There may soon be a new incentive for downtown property owners and tenants to spruce up their storefronts.
The Town Board here is expected to take a second look, possibly a final one, at a proposed facade improvement grant program for downtown Zebulon at its Dec. 5 meeting.
After presenting draft guidelines for the program on Nov. 15, Zebulon Planning Director Mark Hetrick was asked to make revisions based on board feedback and come back next month with some recommendations on who would fill a committee responsible for carrying out the initial reviews of prospective applicants.
Commissioners seemed in agreement last week that a facade grant review committee would serve much like the town’s Technical Review Committee, but would forward recommendations to the Town Board for final decisions on the grants.
“I don’t think we need to be reviewing it and picking it to death as the board,” Commissioner Beverly Clark said. “I think we need give that responsibility to the review committee.”
Clark asked if the committee would include residents, local beautification activists and town staff. Hetrick said it would be good to have a mix of people with construction and beautification backgrounds.
The proposed guidelines are similar to the streetscape match policy the town approved Oct. 3. The town board budgeted $10,000 toward a facade improvement grant program this year.
Commissioners supported the idea of the facade improvement grants coming as reimbursements, available for up to 50 percent of the total cost of projects, with a limit of $2,500 for the town’s share.
They also had no issues with the grants being limited to one application per property per year, and with properties only being eligible to be awarded the grant once every five years. Depending on the number of requests, the draft guidelines state, the review committee may place eligible properties that aren’t selected during the current funding period on a waitlist.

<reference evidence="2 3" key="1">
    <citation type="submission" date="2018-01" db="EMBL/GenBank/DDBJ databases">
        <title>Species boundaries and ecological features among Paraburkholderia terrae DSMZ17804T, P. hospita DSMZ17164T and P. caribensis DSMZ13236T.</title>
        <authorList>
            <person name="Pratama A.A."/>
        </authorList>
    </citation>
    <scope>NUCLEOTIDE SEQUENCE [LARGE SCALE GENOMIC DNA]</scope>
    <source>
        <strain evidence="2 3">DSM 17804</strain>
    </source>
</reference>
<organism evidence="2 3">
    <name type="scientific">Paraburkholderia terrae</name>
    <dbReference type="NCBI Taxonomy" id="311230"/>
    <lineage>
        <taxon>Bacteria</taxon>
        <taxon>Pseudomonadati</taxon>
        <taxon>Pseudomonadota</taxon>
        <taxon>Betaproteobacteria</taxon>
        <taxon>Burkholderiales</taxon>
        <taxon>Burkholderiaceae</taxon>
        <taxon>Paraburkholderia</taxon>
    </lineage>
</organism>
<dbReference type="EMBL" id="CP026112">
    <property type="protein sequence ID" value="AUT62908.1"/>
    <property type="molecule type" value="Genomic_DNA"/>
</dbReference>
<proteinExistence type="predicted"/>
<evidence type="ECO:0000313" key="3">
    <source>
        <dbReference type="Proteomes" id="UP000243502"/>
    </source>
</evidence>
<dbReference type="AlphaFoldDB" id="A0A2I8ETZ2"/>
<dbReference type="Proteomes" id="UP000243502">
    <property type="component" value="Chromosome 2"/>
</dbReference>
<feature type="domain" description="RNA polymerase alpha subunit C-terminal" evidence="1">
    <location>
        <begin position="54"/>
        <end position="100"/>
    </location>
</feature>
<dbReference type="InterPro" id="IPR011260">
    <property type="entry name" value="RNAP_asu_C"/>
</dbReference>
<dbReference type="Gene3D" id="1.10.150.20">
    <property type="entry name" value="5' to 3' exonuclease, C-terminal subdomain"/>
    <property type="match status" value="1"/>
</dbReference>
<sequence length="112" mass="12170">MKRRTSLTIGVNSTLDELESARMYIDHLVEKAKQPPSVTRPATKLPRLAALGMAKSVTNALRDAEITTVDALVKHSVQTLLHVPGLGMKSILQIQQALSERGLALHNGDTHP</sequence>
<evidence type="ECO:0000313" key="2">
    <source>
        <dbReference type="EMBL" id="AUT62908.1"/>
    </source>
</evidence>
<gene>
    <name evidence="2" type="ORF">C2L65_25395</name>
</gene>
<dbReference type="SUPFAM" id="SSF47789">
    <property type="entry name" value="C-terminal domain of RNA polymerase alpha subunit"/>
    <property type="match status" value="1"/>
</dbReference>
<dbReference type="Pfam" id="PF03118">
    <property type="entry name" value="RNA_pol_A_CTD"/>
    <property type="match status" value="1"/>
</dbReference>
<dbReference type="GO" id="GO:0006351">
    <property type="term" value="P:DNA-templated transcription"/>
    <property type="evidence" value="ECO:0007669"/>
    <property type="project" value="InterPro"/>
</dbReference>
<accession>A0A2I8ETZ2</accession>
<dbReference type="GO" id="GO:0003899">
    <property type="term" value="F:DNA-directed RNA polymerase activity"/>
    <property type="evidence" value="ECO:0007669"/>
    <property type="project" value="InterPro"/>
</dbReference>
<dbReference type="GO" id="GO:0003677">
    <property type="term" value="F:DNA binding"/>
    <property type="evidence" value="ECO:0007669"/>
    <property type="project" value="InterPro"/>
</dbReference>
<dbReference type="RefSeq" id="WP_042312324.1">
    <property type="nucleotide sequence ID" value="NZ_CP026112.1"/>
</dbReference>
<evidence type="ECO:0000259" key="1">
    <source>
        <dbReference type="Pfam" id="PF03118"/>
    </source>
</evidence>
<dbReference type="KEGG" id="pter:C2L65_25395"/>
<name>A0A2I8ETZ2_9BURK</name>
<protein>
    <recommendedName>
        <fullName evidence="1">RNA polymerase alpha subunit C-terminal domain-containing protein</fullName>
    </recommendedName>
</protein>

The program, Hetrick said, is intended to stimulate private investment.
“Hopefully (it will) get some of these improvements and property owners who have been contemplating putting some of these improvements on their building to make that step, and in doing so it also enhances the appearance and condition of some of the commercial structures downtown,” Hetrick said. “We feel it would be a good support system for property owners and local businesses downtown, and I think as shown in some of the renderings that it would have a large impact on the attractiveness and marketability of some of the downtown and surrounding areas.”
Among things the Town Board considered at the meeting were who is eligible to apply for the grants and what types of criteria were in place regarding the improvements.
Commissioners agreed that either property owners, or tenants with written consent from the property owners, could put in for the funding.
“We don’t want to be funding something the property owner doesn’t want done to his building or her building,” Mayor Bob Matheny said.
Commissioner Dale Beck asked about setting appearance criteria for a future review committee to consider.
“You don’t want it to where everything is kind of together and then you’ve got something that stands out,” Beck said.
Hetrick’s response was the current town ordinance has some protective control over aesthetics, like requiring earth tones on building fronts.
More detailed design guidelines could be hashed out, Hetrick said, as the town works through the process of creating an unified development ordinance.
“At least in the initial program, it’s more of just repair and replacement of existing (features), because we don’t have those guidelines to go by,” Hetrick said. “So we would have to look at it and evaluate it on a case-by-case basis.”
Eligible improvements included in the program draft are repair and replacement of exterior doors, awnings, windows and lighting.
Ineligible expenditures listed are new building construction, building permit and legal fees, pest extermination, acquisition of real or personal property, sweat equity, improvements made prior to the grant approval, repairs not integral to the building’s exterior facade improvement, and general, routine or deferred maintenance and cleaning.
“It looks like there could be a thousand different types of improvements on those buildings down there,” Commissioner Don Bumgarner said. “Somebody’s got to determine, ‘well it really doesn’t fit into replacing the windows,’ or, ‘it really doesn’t fit into the lighting, it really doesn’t fit into the awnings.’”
Commissioner Glenn York asked what would happen to the budgeted funds if no one applied for the facade grant, wanting to know if the funds would roll over to the next fiscal year. Matheny’s answer was that the board can determine each year during budget season how much to fund for the program, based on interest.